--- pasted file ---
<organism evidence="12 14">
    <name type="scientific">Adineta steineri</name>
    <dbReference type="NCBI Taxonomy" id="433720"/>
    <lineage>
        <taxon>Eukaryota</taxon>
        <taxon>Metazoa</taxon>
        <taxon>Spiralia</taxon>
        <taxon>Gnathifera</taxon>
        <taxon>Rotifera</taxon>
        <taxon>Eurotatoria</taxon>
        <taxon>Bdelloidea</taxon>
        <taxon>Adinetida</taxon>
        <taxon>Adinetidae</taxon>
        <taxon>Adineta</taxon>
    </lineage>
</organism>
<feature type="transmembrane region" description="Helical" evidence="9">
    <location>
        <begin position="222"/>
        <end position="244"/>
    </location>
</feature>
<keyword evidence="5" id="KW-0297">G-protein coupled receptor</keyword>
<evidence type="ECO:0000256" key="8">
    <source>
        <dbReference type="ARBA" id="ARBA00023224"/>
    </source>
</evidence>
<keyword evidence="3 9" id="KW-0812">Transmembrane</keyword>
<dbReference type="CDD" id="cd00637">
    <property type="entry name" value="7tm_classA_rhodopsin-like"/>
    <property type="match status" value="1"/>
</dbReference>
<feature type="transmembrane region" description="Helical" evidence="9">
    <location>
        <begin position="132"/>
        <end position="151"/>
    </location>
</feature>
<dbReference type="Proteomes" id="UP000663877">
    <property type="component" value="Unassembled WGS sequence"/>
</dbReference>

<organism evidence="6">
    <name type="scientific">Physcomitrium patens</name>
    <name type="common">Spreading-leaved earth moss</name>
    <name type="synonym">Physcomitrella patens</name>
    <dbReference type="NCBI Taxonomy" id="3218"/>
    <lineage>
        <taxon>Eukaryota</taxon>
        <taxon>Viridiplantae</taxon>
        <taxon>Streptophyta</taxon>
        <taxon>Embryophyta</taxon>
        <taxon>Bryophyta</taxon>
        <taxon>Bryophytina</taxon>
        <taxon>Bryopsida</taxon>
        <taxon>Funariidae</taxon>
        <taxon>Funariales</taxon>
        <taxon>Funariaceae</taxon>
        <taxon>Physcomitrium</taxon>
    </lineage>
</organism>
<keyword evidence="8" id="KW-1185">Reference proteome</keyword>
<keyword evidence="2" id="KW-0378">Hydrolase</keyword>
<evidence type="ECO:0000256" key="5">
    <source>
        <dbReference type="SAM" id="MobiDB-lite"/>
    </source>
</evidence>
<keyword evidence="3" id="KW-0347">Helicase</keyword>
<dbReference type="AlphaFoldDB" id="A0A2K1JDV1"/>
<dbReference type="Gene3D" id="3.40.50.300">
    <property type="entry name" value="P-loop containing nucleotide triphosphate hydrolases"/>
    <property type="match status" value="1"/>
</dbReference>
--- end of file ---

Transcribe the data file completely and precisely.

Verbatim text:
<organism evidence="12 14">
    <name type="scientific">Adineta steineri</name>
    <dbReference type="NCBI Taxonomy" id="433720"/>
    <lineage>
        <taxon>Eukaryota</taxon>
        <taxon>Metazoa</taxon>
        <taxon>Spiralia</taxon>
        <taxon>Gnathifera</taxon>
        <taxon>Rotifera</taxon>
        <taxon>Eurotatoria</taxon>
        <taxon>Bdelloidea</taxon>
        <taxon>Adinetida</taxon>
        <taxon>Adinetidae</taxon>
        <taxon>Adineta</taxon>
    </lineage>
</organism>
<feature type="transmembrane region" description="Helical" evidence="9">
    <location>
        <begin position="222"/>
        <end position="244"/>
    </location>
</feature>
<keyword evidence="5" id="KW-0297">G-protein coupled receptor</keyword>
<evidence type="ECO:0000256" key="8">
    <source>
        <dbReference type="ARBA" id="ARBA00023224"/>
    </source>
</evidence>
<keyword evidence="3 9" id="KW-0812">Transmembrane</keyword>
<dbReference type="CDD" id="cd00637">
    <property type="entry name" value="7tm_classA_rhodopsin-like"/>
    <property type="match status" value="1"/>
</dbReference>
<feature type="transmembrane region" description="Helical" evidence="9">
    <location>
        <begin position="132"/>
        <end position="151"/>
    </location>
</feature>
<dbReference type="Proteomes" id="UP000663877">
    <property type="component" value="Unassembled WGS sequence"/>
</dbReference>

<organism evidence="6">
    <name type="scientific">Physcomitrium patens</name>
    <name type="common">Spreading-leaved earth moss</name>
    <name type="synonym">Physcomitrella patens</name>
    <dbReference type="NCBI Taxonomy" id="3218"/>
    <lineage>
        <taxon>Eukaryota</taxon>
        <taxon>Viridiplantae</taxon>
        <taxon>Streptophyta</taxon>
        <taxon>Embryophyta</taxon>
        <taxon>Bryophyta</taxon>
        <taxon>Bryophytina</taxon>
        <taxon>Bryopsida</taxon>
        <taxon>Funariidae</taxon>
        <taxon>Funariales</taxon>
        <taxon>Funariaceae</taxon>
        <taxon>Physcomitrium</taxon>
    </lineage>
</organism>
<keyword evidence="8" id="KW-1185">Reference proteome</keyword>
<keyword evidence="2" id="KW-0378">Hydrolase</keyword>
<evidence type="ECO:0000256" key="5">
    <source>
        <dbReference type="SAM" id="MobiDB-lite"/>
    </source>
</evidence>
<keyword evidence="3" id="KW-0347">Helicase</keyword>
<dbReference type="AlphaFoldDB" id="A0A2K1JDV1"/>
<dbReference type="Gene3D" id="3.40.50.300">
    <property type="entry name" value="P-loop containing nucleotide triphosphate hydrolases"/>
    <property type="match status" value="1"/>
</dbReference>